Pain relief drugs may help when you’re in pain but are they really doing you any good? Although they help relieve your pain they don’t fix the underlying issue causing the pain, so the use of pain relief can turn into a long term, unnecessary addiction. Pain relief should be taken in the smallest amounts possible and for a short period of time.
Treating the underlying problem is the most effective way to rid your body of the pain. Remember you are not in pain because you are deficient in the pain killer. You are in pain because your body is inflamed, too acidic, lacking nutrition etc. When you are deficient and in nutrients you cannot be healthy and the next step is to be in pain.
Many pain relief drugs have side effects. There is strong evidence that many of them raise risks of heart problems, says Elliott Antman, M.D. in a report some time ago. Elliott is a cardiologist and Professor at Harvard Medical School. People often start taking these medications seeking pain relief for a temporary problem. “The patient feels better and they make the assumption that they need to continue taking this medication,” Antman said. “It’s a very important cycle to interrupt. Doctors who cannot find another way to control their patients’ pain symptoms should proceed with caution.
Nonsteroidal anti-inflammatory drugs (NSAIDs) are a diverse group that also include Motrin and prescription varieties like Celebrex and Voltaren which have been used for decades as painkillers. It is important to take the pain killer with the lowest risk to your body, in the smallest dose, for the shortest time necessary to relieve the pain.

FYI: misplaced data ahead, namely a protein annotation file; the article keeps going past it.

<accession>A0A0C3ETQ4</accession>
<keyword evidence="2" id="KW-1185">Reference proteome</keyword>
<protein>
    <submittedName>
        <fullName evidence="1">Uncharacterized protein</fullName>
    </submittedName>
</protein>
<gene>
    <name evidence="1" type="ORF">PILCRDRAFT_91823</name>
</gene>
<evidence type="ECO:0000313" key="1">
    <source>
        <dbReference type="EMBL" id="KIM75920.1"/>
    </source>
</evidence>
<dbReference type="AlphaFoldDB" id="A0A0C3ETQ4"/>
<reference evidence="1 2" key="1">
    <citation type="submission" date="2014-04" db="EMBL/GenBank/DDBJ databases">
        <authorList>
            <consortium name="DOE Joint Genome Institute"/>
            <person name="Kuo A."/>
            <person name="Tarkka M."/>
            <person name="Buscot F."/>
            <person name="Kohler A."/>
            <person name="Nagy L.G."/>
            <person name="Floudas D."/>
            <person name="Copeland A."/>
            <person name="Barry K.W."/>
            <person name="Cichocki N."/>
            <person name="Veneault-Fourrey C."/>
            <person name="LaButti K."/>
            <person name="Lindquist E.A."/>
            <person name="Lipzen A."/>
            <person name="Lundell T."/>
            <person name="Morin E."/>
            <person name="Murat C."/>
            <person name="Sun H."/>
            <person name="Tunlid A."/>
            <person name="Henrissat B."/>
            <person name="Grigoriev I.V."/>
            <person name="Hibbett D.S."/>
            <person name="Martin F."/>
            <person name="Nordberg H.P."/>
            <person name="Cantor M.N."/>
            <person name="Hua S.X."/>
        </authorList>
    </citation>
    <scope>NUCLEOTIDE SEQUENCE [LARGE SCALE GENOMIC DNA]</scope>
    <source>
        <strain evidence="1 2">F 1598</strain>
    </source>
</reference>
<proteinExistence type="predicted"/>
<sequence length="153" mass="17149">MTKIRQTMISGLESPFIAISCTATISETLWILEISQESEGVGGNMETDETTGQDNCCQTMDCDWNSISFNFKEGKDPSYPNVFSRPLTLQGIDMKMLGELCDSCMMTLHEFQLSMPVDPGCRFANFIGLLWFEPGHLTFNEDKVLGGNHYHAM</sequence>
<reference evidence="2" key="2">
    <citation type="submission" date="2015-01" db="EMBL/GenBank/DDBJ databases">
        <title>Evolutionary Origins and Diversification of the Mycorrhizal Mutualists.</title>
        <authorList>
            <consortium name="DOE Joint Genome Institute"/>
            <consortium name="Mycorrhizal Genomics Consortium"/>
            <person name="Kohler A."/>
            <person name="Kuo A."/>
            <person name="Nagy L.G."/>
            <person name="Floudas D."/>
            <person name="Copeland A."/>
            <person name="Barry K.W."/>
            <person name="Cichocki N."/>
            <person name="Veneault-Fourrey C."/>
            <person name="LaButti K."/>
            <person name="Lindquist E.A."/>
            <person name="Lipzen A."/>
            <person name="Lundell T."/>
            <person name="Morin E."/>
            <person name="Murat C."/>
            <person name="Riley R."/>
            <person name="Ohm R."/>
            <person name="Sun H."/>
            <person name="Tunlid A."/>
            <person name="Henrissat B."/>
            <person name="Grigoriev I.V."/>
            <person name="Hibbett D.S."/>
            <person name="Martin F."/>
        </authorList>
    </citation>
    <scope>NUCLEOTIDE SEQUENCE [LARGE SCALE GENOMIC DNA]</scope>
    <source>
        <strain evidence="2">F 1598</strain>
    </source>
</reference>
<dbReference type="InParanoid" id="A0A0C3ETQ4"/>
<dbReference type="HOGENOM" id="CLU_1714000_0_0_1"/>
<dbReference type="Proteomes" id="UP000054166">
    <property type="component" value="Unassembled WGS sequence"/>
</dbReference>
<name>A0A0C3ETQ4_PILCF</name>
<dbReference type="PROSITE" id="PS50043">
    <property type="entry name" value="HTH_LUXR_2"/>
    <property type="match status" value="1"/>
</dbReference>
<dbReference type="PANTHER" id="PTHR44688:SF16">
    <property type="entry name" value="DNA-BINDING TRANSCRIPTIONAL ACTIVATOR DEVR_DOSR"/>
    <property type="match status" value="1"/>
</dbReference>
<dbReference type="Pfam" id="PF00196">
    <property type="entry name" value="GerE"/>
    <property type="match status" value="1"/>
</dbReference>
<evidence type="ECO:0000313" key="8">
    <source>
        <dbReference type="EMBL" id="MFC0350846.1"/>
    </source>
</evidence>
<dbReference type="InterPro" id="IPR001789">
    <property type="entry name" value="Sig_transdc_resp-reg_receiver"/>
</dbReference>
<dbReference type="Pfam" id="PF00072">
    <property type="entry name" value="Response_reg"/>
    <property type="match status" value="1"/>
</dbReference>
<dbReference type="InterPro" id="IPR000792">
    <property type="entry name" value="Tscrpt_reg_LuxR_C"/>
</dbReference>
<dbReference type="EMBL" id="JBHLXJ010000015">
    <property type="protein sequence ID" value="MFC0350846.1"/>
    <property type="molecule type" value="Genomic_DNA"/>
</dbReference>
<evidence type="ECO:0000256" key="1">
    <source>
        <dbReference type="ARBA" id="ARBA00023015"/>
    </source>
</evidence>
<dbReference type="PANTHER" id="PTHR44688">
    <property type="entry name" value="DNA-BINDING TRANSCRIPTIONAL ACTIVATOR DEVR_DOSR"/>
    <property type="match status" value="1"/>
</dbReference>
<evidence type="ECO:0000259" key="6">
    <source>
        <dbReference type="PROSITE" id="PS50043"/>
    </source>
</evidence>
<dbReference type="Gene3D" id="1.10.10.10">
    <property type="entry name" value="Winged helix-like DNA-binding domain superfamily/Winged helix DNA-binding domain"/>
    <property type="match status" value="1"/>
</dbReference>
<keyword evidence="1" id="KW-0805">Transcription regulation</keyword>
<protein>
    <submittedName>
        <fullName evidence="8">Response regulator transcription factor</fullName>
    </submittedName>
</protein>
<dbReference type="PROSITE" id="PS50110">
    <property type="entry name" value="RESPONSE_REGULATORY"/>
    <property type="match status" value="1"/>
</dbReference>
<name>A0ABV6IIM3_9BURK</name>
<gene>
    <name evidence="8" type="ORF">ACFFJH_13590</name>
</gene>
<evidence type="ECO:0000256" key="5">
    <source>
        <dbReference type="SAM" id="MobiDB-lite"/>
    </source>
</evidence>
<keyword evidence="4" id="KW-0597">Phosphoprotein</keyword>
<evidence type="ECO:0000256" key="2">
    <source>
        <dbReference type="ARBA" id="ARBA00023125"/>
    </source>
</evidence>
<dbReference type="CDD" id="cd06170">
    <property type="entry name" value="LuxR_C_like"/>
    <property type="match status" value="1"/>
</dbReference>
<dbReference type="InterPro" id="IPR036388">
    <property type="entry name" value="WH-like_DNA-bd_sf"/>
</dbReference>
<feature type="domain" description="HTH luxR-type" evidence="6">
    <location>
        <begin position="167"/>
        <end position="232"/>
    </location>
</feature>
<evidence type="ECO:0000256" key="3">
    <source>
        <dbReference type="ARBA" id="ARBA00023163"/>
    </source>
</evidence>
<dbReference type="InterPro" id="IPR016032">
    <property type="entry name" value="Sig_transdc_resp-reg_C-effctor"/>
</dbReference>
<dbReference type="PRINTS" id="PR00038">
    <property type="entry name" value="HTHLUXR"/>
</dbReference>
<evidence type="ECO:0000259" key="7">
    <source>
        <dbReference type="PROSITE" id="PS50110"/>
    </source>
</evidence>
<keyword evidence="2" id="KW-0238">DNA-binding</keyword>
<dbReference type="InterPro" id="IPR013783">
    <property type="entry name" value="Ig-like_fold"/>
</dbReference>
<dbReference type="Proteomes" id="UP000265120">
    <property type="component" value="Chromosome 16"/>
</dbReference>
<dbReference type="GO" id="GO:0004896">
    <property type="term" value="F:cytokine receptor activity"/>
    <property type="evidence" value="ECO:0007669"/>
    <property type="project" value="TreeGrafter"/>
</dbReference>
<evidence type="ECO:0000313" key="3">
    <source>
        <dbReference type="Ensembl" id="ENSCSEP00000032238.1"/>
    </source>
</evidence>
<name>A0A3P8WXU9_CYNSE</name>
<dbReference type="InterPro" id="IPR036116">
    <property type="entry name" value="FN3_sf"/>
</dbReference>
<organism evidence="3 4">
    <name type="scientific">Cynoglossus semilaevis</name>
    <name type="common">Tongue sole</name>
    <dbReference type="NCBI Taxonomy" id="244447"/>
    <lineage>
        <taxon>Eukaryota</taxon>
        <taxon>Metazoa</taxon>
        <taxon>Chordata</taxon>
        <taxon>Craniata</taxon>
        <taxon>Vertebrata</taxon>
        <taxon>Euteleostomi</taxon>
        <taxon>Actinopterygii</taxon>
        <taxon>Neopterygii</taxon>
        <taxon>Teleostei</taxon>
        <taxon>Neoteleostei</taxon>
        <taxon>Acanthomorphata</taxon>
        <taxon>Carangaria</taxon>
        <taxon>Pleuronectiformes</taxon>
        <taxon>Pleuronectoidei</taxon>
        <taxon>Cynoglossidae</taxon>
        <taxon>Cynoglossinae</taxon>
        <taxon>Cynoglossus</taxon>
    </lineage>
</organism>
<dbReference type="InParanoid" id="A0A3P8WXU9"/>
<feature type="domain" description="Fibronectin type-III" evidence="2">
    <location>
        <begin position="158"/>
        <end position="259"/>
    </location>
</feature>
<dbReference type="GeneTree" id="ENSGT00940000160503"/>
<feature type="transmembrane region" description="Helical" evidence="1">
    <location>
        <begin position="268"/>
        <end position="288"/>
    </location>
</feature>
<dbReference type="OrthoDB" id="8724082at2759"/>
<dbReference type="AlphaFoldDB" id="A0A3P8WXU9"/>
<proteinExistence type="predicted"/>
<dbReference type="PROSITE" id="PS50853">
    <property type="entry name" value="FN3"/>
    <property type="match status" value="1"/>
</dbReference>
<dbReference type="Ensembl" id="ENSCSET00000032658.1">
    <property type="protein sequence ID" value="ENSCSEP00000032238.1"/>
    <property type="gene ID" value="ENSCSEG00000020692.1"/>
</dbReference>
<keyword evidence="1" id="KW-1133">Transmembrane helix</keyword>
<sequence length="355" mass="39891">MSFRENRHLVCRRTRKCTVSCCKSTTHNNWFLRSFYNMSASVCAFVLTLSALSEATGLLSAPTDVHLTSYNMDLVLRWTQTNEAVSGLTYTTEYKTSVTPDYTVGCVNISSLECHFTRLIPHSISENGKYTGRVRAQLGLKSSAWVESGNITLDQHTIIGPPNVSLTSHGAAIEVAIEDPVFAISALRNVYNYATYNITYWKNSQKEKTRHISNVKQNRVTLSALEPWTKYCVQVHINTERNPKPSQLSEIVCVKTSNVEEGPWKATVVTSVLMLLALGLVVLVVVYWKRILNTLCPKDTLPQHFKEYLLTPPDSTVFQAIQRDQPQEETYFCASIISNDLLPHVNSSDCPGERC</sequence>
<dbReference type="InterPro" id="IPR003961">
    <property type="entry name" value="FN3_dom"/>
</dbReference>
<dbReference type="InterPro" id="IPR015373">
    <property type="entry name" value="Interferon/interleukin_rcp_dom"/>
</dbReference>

In Denmark, a team led by Anne-Marie Schjerning Olsen M.D, a research cardiologist at Copenhagen University Hospital, some time ago reviewed medical records for nearly 84,000 heart attack survivors, 42 percent of whom reported using NSAIDs.
Another study conducted showed more cases of second heart attacks and strokes among the NSAID users after just a week. Researchers reported that NSAIDs raised the general risk for heart attacks even in apparently healthy people. The painkillers have also been linked with stomach bleeding and kidney failure. Although many doctors endorse the short-term use of the common painkillers when there are no other pain-relief alternatives, the study authors decided there is no safe amount of time to take NSAIDs, according to Dr. Olsen.
Reports can be found by American and other Danish researchers in the British Medical Journal that new NSAID users faced an increased risk of a dangerous heart rhythm called atrial fibrillation. The risk was higher among older patients, those using Celebrex and people with chronic kidney problems.
At the University of Florida College of Medicine, doctors who studied the records of older patients enrolled in a trial of competing blood pressure drugs, found that longtime regular NSAID users faced a nearly 50 percent higher chance of death, heart attack or stroke. Further to this findings by Anthony Bavry, M.D. in the American Journal of Medicine, suggest that doctors should weigh the dangers of these medications carefully. Dr. Bavry led the study and recommends acetaminophen (Tylenol) to his patients, because it may have a much lower risk of heart complications than other NSAIDs. Dr Bavry said that, “just because something is available over the counter doesn’t mean its use is free of any risk.”
Over my years as a therapist I have seen many people addicted to prescribed medication which is also in turn making them ill. It is necessary to choose your medication wisely and to be educated about what you are taking. Whilst a pain reliever is good in the short term taking them long term may cause organs to fail and even maybe kill some people. Treat them with care.